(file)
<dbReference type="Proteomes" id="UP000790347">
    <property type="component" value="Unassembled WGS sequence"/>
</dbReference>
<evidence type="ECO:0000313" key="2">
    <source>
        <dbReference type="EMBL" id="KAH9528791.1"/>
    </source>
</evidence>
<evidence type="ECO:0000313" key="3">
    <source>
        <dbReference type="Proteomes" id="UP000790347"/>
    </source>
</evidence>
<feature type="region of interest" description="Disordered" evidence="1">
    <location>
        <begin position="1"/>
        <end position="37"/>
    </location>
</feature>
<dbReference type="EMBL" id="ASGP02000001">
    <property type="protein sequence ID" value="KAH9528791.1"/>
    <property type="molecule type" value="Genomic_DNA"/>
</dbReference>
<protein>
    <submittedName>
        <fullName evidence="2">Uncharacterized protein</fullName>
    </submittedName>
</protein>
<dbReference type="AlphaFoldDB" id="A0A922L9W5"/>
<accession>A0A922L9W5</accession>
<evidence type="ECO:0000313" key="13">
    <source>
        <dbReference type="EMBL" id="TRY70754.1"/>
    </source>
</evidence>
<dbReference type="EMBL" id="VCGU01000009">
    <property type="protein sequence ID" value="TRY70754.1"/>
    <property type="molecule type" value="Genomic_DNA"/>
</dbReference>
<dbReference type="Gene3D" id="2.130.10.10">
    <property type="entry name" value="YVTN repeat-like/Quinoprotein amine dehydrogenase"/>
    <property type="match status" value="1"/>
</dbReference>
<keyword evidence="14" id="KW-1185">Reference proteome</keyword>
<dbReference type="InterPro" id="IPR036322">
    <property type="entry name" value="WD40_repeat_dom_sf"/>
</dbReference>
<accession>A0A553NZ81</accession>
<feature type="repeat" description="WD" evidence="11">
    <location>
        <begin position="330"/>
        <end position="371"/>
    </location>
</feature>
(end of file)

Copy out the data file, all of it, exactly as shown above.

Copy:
<dbReference type="Proteomes" id="UP000790347">
    <property type="component" value="Unassembled WGS sequence"/>
</dbReference>
<evidence type="ECO:0000313" key="2">
    <source>
        <dbReference type="EMBL" id="KAH9528791.1"/>
    </source>
</evidence>
<evidence type="ECO:0000313" key="3">
    <source>
        <dbReference type="Proteomes" id="UP000790347"/>
    </source>
</evidence>
<feature type="region of interest" description="Disordered" evidence="1">
    <location>
        <begin position="1"/>
        <end position="37"/>
    </location>
</feature>
<dbReference type="EMBL" id="ASGP02000001">
    <property type="protein sequence ID" value="KAH9528791.1"/>
    <property type="molecule type" value="Genomic_DNA"/>
</dbReference>
<protein>
    <submittedName>
        <fullName evidence="2">Uncharacterized protein</fullName>
    </submittedName>
</protein>
<dbReference type="AlphaFoldDB" id="A0A922L9W5"/>
<accession>A0A922L9W5</accession>
<evidence type="ECO:0000313" key="13">
    <source>
        <dbReference type="EMBL" id="TRY70754.1"/>
    </source>
</evidence>
<dbReference type="EMBL" id="VCGU01000009">
    <property type="protein sequence ID" value="TRY70754.1"/>
    <property type="molecule type" value="Genomic_DNA"/>
</dbReference>
<dbReference type="Gene3D" id="2.130.10.10">
    <property type="entry name" value="YVTN repeat-like/Quinoprotein amine dehydrogenase"/>
    <property type="match status" value="1"/>
</dbReference>
<keyword evidence="14" id="KW-1185">Reference proteome</keyword>
<dbReference type="InterPro" id="IPR036322">
    <property type="entry name" value="WD40_repeat_dom_sf"/>
</dbReference>
<accession>A0A553NZ81</accession>
<feature type="repeat" description="WD" evidence="11">
    <location>
        <begin position="330"/>
        <end position="371"/>
    </location>
</feature>